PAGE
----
Please use this identifier to cite or link to this item:
Transport of lysine across the intestine of the freshwater prawn, Macrobrachium rosenbergii
|uhm_phd_7616430_r.pdf||Version for non-UH users. Copying/Printing is not permitted||2.99 MB||Adobe PDF||View/Open|
|uhm_phd_7616430_uh.pdf||Version for UH users||2.95 MB||Adobe PDF||View/Open|
|Title:||Transport of lysine across the intestine of the freshwater prawn, Macrobrachium rosenbergii|
|Authors:||Brick, Robert W.|
Lysine in animal nutrition
|Abstract:||Two experimental approaches to the analysis of lysine transport by the intestine of the prawn, Macrobrachium rosenbergii, were followed in this study. The first of these yielded information regarding the role in transport of the intestinal mucosal epithelium through the calculated difference between slit intestines, exposed on both sides, and ligated intestines, in which only the serosal side was exposed. The second approach involved perfusion of the intestine mounted as a tube and held in a serosal bath. This study has found that the intestine of the prawn, Macrobrachium rosenbergii, is capable of transporting lysine from the lumen to the blood. This process involves transport of lysine across the apical membrane of the intestinal mucosal epithelial cell by high and low affinity membrane-bound carriers and passage of lysine across the tissue through a paracellular route. The low affinity carrier displays characteristics of an exchange transport system and is not dependent upon extracellular sodium. The high affinity carrier appears to operate at low concentrations of lysine in the intestinal lumen (KT = 18 μM), it is dependent upon anaerobically-derived energy and it has a sodium dependency. Further studies are needed to determine the functional significance and operational characteristics of the paracellular route for lysine movement found in the intestinal epithelium of this prawn. Transmural fluxes of sodium and water were studied as corollaries of lysine movements across the intestinal epithelium. The following relationships were discovered. 1) There is no overall effect of pH on H2O or Na movements. 2) Lysine reduces Jmst of H2O at pH 6.0, but not at 7.5. 3) The reduction in water flux brought about by lysine is significantly intensified by TAP. 4) Lysine does not significantly influence the movement of Na at either pH. 5) TAP reduces water and sodium fluxes only in the presence of lysine. These results suggest that synergistic interactions among pH, lysine and TAP were responsible for alterations in H2O and Na fluxes.|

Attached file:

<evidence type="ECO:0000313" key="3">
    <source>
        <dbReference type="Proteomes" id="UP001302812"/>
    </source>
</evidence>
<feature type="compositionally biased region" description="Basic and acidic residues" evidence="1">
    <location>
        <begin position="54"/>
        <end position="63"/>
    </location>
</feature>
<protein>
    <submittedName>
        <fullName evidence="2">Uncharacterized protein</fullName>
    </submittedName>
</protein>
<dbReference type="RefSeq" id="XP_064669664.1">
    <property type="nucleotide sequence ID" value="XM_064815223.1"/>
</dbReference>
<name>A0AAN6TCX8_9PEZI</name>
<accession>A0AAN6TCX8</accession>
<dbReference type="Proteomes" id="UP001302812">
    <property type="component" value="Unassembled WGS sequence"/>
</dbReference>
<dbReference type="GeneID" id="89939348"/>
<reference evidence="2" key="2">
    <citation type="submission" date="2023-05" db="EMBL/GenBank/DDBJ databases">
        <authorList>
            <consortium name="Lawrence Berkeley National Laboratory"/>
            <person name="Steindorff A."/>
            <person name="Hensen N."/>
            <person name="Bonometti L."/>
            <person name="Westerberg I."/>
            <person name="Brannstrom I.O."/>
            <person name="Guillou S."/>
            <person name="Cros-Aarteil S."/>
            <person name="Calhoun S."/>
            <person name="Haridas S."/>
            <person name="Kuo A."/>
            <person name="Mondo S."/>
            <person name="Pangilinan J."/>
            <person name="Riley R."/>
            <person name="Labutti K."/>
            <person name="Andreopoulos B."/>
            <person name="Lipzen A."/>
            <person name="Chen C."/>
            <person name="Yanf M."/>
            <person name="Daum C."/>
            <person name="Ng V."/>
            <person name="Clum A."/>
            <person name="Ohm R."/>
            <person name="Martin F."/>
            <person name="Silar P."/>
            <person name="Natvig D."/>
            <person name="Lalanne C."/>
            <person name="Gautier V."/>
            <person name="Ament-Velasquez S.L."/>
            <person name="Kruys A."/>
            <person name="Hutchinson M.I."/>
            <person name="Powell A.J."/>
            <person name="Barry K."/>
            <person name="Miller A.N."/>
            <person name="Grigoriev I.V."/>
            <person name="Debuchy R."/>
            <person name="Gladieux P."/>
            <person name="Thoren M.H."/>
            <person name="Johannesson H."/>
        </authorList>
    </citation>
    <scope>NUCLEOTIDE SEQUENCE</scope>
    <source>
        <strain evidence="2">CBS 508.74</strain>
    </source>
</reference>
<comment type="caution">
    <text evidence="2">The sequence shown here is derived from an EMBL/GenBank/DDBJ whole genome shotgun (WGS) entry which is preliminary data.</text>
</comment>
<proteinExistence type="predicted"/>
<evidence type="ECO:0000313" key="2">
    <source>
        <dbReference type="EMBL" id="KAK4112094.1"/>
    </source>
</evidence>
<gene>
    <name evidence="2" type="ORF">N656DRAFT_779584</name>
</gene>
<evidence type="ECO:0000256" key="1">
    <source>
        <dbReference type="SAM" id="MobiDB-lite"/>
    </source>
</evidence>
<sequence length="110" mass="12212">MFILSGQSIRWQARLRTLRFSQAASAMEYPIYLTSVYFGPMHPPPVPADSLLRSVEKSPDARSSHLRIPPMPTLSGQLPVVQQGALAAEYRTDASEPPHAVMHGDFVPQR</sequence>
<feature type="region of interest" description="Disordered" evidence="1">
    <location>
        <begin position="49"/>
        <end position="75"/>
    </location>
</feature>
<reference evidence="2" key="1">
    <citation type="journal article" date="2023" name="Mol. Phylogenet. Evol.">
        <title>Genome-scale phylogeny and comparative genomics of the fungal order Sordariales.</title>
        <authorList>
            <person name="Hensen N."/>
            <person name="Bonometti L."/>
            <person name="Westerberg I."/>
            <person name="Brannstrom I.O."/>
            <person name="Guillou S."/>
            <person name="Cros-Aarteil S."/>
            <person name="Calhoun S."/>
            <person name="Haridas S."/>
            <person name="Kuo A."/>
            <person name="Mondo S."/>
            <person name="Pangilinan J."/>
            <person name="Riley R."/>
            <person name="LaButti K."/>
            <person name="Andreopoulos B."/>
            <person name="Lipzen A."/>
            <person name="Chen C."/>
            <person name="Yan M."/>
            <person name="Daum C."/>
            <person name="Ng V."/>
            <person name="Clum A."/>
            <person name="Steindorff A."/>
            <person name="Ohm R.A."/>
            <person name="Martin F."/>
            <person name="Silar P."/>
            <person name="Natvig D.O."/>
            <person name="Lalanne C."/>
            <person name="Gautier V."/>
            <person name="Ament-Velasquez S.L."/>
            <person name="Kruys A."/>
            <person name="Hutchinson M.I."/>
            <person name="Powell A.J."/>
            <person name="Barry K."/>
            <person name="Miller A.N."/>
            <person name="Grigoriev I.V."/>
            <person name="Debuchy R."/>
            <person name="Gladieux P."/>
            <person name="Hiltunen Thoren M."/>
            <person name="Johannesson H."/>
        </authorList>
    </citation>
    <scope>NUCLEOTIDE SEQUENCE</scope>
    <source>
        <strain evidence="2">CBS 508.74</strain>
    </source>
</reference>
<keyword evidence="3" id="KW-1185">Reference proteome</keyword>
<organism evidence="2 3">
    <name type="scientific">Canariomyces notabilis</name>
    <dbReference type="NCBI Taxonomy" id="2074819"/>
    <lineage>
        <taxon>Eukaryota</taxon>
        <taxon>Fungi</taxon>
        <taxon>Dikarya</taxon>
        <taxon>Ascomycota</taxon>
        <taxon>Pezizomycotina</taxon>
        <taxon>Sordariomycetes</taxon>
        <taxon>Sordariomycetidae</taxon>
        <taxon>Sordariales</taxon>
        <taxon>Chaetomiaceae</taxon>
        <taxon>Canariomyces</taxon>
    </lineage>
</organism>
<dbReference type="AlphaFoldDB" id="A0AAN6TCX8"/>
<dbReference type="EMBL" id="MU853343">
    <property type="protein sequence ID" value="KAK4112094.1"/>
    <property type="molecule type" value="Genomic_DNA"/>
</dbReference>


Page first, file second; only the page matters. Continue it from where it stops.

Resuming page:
Bibliography: leaves 117-126.
viii, 126 leaves ill
|Rights:||All UHM dissertations and theses are protected by copyright. They may be viewed from this source for any purpose, but reproduction or distribution in any format is prohibited without written permission from the copyright owner.|
|Appears in Collections:||Ph.D. - Zoology|
Please contact firstname.lastname@example.org if you need this content in an alternative format.
Items in ScholarSpace are protected by copyright, with all rights reserved, unless otherwise indicated.